Counterpoint's Meg McGee has "the last word" after every new edition of Counterpoint. After reading her latest recap, hear audio of the discussion she's referencing embedded below the post:
On last Friday’s show, our panelists William Ng, Matt De La Fe, and I discussed the US policy towards Egypt and the regional implications if it becomes a failed state. President Obama’s decision to cancel the semi-annual military exercises came as no surprise, as Egypt’s military is a little pre-occupied right now. However, there was no talk of cutting the $1.3bn in aid just yet. Even though the US talks about its commitment to democracy and human rights, it continues to bankroll countries that have a questionable human rights record.
De Le Fe wanted to draw comparisons between Egypt and Syria AND Iran. I don’t think making generalizations about three different Middle Eastern states is very educated. Egypt and Syria are not the same. In Syria, the military is punishing every Syrian not just a select few. In Egypt, the government crackdown is against the pro-Morsi supporters. Egypt is certainly not Iran, either. Egypt is majority Sunni, Iran (and Syria) are majority Shia. Iran is not a failed state and the revolution in 1979 was against a US-backed shah. Anyone with a history book can figure that out. One similarity I did find between Egypt and Syria is this: they are both backed by superpowers. People complain about Putin supporting the Syrian regime while they commit mass murder but one could argue Obama is doing the same by not cutting aid with Egypt. But I digress.
The US may not have that much influence within Egypt’s internal politics. As IR theorist Stephen Walt stated recently in Foreign Policy Magazine, “Aid to Egypt’s military isn’t buying the United States any leverage and U.S. aid is dwarfed by the funds that the Gulf Arab states are pouring in.” And to those that say Egypt is an “existential threat” to Israel’s security, when the first Egyptian revolution happened, some American military officials feared that with the Muslim Brotherhood in charge in Egypt, they would not uphold the peace treaty with Israel. However, the Muslim Brotherhood had every intention on keeping a close relationship with the US because they received $1.3 billion in aid from them yearly. The Brotherhood’s Islamic politics did not hamper its foreign policy especially towards Israel and the US because of the amount of influence it had.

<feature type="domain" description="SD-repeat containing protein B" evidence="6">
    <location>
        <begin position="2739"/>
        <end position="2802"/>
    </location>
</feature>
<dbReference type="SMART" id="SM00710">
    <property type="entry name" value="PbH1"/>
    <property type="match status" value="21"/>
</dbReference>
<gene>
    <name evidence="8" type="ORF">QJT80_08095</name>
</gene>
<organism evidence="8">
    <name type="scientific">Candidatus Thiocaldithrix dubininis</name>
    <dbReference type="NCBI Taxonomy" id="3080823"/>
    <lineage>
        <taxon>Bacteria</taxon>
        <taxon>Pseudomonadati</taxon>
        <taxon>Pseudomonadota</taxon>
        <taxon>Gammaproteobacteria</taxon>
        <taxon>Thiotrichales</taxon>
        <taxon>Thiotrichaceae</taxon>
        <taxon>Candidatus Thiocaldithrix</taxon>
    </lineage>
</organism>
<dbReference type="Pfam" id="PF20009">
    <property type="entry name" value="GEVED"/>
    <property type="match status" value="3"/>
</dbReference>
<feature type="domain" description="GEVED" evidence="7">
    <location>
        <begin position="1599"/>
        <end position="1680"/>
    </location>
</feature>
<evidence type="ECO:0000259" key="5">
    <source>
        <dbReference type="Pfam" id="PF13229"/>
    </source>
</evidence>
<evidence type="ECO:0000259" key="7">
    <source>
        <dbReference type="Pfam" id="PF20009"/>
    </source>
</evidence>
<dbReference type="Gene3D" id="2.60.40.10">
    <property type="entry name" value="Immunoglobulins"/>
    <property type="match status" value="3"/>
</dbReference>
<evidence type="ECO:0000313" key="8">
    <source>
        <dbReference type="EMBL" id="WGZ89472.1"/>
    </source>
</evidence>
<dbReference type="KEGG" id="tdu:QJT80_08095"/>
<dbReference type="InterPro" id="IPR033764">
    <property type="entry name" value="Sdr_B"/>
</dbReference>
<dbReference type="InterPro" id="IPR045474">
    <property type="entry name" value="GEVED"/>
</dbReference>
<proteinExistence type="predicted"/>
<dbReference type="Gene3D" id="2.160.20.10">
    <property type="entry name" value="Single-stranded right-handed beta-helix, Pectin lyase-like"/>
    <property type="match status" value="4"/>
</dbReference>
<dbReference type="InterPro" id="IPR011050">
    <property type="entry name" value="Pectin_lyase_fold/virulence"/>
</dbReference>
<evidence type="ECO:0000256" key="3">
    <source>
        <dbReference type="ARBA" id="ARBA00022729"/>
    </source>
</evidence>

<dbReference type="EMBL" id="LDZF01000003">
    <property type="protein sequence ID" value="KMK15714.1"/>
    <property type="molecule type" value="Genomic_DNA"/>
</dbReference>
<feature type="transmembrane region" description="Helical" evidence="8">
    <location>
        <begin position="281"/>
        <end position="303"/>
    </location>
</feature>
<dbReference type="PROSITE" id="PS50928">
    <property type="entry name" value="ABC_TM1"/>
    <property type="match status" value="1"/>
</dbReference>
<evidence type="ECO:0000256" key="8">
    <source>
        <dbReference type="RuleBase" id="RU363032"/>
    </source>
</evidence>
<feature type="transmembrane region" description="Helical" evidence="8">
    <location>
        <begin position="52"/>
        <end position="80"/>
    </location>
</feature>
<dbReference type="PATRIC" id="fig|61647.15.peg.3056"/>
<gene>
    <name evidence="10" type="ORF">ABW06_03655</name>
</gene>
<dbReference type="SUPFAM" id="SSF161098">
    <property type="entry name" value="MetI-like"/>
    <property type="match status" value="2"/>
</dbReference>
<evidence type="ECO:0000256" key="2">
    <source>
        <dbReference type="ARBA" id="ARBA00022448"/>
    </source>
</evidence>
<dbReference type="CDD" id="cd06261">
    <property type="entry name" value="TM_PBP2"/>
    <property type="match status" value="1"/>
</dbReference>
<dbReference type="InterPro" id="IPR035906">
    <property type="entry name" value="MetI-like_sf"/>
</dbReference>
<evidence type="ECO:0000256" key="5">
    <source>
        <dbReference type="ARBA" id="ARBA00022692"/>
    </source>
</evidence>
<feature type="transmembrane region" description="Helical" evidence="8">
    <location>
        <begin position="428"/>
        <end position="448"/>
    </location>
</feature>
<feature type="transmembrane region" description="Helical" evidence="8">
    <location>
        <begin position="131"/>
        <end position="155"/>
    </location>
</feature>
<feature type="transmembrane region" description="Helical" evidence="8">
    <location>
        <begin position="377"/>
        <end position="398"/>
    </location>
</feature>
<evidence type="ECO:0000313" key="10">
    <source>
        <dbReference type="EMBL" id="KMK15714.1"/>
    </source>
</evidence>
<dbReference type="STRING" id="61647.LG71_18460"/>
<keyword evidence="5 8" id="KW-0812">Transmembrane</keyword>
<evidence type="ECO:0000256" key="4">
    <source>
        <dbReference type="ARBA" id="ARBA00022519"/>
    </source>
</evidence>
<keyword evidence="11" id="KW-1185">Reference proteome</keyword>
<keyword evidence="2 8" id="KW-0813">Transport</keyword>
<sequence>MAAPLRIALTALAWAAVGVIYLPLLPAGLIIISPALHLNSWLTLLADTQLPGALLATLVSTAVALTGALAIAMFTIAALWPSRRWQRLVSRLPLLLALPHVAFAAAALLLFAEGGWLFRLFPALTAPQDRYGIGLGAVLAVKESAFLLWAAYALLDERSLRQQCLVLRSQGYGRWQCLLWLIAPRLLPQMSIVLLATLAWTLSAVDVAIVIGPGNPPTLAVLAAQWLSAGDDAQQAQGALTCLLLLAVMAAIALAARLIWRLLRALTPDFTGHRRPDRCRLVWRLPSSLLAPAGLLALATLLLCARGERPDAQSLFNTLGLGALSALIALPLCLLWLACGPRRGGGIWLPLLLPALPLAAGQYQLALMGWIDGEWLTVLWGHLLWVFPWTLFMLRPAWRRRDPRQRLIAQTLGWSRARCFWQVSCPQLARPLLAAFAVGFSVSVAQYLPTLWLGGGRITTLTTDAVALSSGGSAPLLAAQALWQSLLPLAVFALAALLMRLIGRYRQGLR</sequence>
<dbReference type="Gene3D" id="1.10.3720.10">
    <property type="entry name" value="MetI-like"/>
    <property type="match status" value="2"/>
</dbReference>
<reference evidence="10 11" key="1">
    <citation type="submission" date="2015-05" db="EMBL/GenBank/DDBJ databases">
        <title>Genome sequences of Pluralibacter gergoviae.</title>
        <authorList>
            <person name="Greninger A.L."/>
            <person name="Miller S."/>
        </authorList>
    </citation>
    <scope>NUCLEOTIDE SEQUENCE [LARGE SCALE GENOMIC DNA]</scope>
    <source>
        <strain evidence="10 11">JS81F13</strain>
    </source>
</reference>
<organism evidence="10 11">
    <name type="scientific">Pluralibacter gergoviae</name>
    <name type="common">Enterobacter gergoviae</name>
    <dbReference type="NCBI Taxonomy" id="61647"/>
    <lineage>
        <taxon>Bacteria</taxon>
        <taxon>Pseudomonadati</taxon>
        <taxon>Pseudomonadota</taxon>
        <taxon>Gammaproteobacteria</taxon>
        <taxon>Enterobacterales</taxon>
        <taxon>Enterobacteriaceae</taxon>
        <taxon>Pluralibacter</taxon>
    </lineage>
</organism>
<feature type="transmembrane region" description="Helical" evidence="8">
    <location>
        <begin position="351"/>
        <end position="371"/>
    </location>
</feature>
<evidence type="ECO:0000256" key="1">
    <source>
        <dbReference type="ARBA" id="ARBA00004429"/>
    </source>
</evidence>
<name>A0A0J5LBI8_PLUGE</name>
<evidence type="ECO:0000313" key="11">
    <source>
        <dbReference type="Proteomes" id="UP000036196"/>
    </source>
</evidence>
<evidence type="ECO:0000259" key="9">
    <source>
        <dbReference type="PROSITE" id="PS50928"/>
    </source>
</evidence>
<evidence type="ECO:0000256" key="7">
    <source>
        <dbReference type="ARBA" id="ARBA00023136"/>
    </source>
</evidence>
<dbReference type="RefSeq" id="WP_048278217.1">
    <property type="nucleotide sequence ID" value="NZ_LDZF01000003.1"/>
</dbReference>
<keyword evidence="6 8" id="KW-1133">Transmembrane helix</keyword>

But now that the Muslim Brotherhood is being ousted from Egyptian politics, the US can’t be sure how far their money will go. My policy recommendation would be to significantly reduce or cut completely the amount of aid Egypt gets. We don’t know how the Egyptian coup will play out, but one thing is for sure: there will be blood. So the US should decide now if they want blood on their hands through the continued support of the military, or do they want to do stay out of another country’s internal politics. (The latter would be a surprise)
Below is audio of the discussion on the crisis in Egypt and the options available to the U.S. government. Counterpoint airs live Fridays at 1p.m. EST
Counterpoint Clip: Clashes in Egypt and Foreign Aid by Wvumnews on Mixcloud